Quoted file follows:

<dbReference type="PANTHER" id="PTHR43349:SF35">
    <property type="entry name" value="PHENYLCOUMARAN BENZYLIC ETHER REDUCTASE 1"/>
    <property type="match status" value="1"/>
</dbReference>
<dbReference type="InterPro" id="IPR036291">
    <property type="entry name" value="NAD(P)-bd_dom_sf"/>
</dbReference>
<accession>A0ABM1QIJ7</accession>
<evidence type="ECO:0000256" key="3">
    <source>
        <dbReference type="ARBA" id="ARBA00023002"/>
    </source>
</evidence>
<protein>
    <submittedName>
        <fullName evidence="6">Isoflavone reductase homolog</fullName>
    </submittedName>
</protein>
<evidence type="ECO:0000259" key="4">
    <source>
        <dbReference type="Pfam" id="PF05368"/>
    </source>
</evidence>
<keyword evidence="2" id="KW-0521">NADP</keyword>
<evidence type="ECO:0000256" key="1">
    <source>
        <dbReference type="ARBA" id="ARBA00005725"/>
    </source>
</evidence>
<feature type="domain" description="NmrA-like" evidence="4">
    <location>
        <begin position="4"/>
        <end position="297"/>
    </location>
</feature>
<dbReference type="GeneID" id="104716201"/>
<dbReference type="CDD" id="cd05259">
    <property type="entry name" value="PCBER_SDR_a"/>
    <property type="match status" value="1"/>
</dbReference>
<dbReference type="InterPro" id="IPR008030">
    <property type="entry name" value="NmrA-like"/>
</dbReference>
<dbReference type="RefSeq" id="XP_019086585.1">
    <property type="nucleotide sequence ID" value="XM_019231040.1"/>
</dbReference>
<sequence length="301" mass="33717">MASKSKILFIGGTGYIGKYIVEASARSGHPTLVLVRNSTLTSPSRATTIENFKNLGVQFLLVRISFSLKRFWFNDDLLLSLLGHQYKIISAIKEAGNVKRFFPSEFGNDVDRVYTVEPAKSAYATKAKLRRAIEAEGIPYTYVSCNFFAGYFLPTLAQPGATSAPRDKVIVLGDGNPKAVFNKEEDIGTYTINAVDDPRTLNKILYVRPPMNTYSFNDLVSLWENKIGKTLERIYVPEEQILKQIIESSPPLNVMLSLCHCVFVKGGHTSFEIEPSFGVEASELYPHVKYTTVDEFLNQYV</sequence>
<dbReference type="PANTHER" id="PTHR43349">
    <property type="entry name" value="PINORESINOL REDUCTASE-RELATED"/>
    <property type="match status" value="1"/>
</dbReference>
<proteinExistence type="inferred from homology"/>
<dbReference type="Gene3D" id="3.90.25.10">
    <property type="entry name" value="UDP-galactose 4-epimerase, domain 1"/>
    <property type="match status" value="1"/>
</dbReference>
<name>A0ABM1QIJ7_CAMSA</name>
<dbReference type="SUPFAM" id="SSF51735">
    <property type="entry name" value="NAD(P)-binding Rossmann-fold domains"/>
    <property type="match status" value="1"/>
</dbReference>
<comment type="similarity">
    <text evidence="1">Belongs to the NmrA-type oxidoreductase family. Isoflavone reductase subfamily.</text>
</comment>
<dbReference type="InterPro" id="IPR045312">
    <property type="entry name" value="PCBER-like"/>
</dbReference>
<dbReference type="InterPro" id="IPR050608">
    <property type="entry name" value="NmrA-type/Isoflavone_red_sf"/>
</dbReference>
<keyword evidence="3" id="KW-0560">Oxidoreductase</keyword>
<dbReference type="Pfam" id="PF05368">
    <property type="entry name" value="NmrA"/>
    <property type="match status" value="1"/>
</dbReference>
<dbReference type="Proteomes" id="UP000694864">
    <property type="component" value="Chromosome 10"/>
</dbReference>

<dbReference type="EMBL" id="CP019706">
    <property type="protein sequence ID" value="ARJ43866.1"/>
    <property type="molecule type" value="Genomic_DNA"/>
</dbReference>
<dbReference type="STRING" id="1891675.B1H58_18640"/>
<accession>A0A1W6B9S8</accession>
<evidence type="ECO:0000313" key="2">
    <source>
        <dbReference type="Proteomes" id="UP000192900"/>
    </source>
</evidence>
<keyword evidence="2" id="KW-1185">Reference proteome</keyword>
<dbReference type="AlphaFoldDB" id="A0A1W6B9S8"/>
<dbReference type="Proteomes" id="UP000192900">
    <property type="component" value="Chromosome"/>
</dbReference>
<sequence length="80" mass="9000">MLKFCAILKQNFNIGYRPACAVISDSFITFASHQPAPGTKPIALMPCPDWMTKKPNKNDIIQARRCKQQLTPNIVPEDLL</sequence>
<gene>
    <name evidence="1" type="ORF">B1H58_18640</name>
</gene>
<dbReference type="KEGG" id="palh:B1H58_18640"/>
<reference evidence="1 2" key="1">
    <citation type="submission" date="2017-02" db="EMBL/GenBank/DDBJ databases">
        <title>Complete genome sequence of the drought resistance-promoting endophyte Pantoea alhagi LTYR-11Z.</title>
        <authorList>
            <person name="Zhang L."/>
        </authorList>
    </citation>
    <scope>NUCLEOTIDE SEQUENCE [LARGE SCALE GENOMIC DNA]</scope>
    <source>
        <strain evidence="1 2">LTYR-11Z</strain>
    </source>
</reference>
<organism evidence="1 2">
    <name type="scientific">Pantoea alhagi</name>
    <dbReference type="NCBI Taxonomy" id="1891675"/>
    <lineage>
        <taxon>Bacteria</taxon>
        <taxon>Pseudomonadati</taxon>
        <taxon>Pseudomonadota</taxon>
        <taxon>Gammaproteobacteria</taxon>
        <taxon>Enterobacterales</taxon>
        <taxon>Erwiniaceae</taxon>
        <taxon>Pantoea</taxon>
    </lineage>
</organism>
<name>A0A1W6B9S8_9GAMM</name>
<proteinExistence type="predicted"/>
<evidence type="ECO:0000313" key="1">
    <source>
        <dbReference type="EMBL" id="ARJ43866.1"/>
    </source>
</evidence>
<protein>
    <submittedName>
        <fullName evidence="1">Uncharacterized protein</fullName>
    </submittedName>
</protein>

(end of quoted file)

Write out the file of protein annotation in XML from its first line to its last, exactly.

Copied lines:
<dbReference type="PANTHER" id="PTHR43349:SF35">
    <property type="entry name" value="PHENYLCOUMARAN BENZYLIC ETHER REDUCTASE 1"/>
    <property type="match status" value="1"/>
</dbReference>
<dbReference type="InterPro" id="IPR036291">
    <property type="entry name" value="NAD(P)-bd_dom_sf"/>
</dbReference>
<accession>A0ABM1QIJ7</accession>
<evidence type="ECO:0000256" key="3">
    <source>
        <dbReference type="ARBA" id="ARBA00023002"/>
    </source>
</evidence>
<protein>
    <submittedName>
        <fullName evidence="6">Isoflavone reductase homolog</fullName>
    </submittedName>
</protein>
<evidence type="ECO:0000259" key="4">
    <source>
        <dbReference type="Pfam" id="PF05368"/>
    </source>
</evidence>
<keyword evidence="2" id="KW-0521">NADP</keyword>
<evidence type="ECO:0000256" key="1">
    <source>
        <dbReference type="ARBA" id="ARBA00005725"/>
    </source>
</evidence>
<feature type="domain" description="NmrA-like" evidence="4">
    <location>
        <begin position="4"/>
        <end position="297"/>
    </location>
</feature>
<dbReference type="GeneID" id="104716201"/>
<dbReference type="CDD" id="cd05259">
    <property type="entry name" value="PCBER_SDR_a"/>
    <property type="match status" value="1"/>
</dbReference>
<dbReference type="InterPro" id="IPR008030">
    <property type="entry name" value="NmrA-like"/>
</dbReference>
<dbReference type="RefSeq" id="XP_019086585.1">
    <property type="nucleotide sequence ID" value="XM_019231040.1"/>
</dbReference>
<sequence length="301" mass="33717">MASKSKILFIGGTGYIGKYIVEASARSGHPTLVLVRNSTLTSPSRATTIENFKNLGVQFLLVRISFSLKRFWFNDDLLLSLLGHQYKIISAIKEAGNVKRFFPSEFGNDVDRVYTVEPAKSAYATKAKLRRAIEAEGIPYTYVSCNFFAGYFLPTLAQPGATSAPRDKVIVLGDGNPKAVFNKEEDIGTYTINAVDDPRTLNKILYVRPPMNTYSFNDLVSLWENKIGKTLERIYVPEEQILKQIIESSPPLNVMLSLCHCVFVKGGHTSFEIEPSFGVEASELYPHVKYTTVDEFLNQYV</sequence>
<dbReference type="PANTHER" id="PTHR43349">
    <property type="entry name" value="PINORESINOL REDUCTASE-RELATED"/>
    <property type="match status" value="1"/>
</dbReference>
<proteinExistence type="inferred from homology"/>
<dbReference type="Gene3D" id="3.90.25.10">
    <property type="entry name" value="UDP-galactose 4-epimerase, domain 1"/>
    <property type="match status" value="1"/>
</dbReference>
<name>A0ABM1QIJ7_CAMSA</name>
<dbReference type="SUPFAM" id="SSF51735">
    <property type="entry name" value="NAD(P)-binding Rossmann-fold domains"/>
    <property type="match status" value="1"/>
</dbReference>
<comment type="similarity">
    <text evidence="1">Belongs to the NmrA-type oxidoreductase family. Isoflavone reductase subfamily.</text>
</comment>
<dbReference type="InterPro" id="IPR045312">
    <property type="entry name" value="PCBER-like"/>
</dbReference>
<dbReference type="InterPro" id="IPR050608">
    <property type="entry name" value="NmrA-type/Isoflavone_red_sf"/>
</dbReference>
<keyword evidence="3" id="KW-0560">Oxidoreductase</keyword>
<dbReference type="Pfam" id="PF05368">
    <property type="entry name" value="NmrA"/>
    <property type="match status" value="1"/>
</dbReference>
<dbReference type="Proteomes" id="UP000694864">
    <property type="component" value="Chromosome 10"/>
</dbReference>

<dbReference type="EMBL" id="CP019706">
    <property type="protein sequence ID" value="ARJ43866.1"/>
    <property type="molecule type" value="Genomic_DNA"/>
</dbReference>
<dbReference type="STRING" id="1891675.B1H58_18640"/>
<accession>A0A1W6B9S8</accession>
<evidence type="ECO:0000313" key="2">
    <source>
        <dbReference type="Proteomes" id="UP000192900"/>
    </source>
</evidence>
<keyword evidence="2" id="KW-1185">Reference proteome</keyword>
<dbReference type="AlphaFoldDB" id="A0A1W6B9S8"/>
<dbReference type="Proteomes" id="UP000192900">
    <property type="component" value="Chromosome"/>
</dbReference>
<sequence length="80" mass="9000">MLKFCAILKQNFNIGYRPACAVISDSFITFASHQPAPGTKPIALMPCPDWMTKKPNKNDIIQARRCKQQLTPNIVPEDLL</sequence>
<gene>
    <name evidence="1" type="ORF">B1H58_18640</name>
</gene>
<dbReference type="KEGG" id="palh:B1H58_18640"/>
<reference evidence="1 2" key="1">
    <citation type="submission" date="2017-02" db="EMBL/GenBank/DDBJ databases">
        <title>Complete genome sequence of the drought resistance-promoting endophyte Pantoea alhagi LTYR-11Z.</title>
        <authorList>
            <person name="Zhang L."/>
        </authorList>
    </citation>
    <scope>NUCLEOTIDE SEQUENCE [LARGE SCALE GENOMIC DNA]</scope>
    <source>
        <strain evidence="1 2">LTYR-11Z</strain>
    </source>
</reference>
<organism evidence="1 2">
    <name type="scientific">Pantoea alhagi</name>
    <dbReference type="NCBI Taxonomy" id="1891675"/>
    <lineage>
        <taxon>Bacteria</taxon>
        <taxon>Pseudomonadati</taxon>
        <taxon>Pseudomonadota</taxon>
        <taxon>Gammaproteobacteria</taxon>
        <taxon>Enterobacterales</taxon>
        <taxon>Erwiniaceae</taxon>
        <taxon>Pantoea</taxon>
    </lineage>
</organism>
<name>A0A1W6B9S8_9GAMM</name>
<proteinExistence type="predicted"/>
<evidence type="ECO:0000313" key="1">
    <source>
        <dbReference type="EMBL" id="ARJ43866.1"/>
    </source>
</evidence>
<protein>
    <submittedName>
        <fullName evidence="1">Uncharacterized protein</fullName>
    </submittedName>
</protein>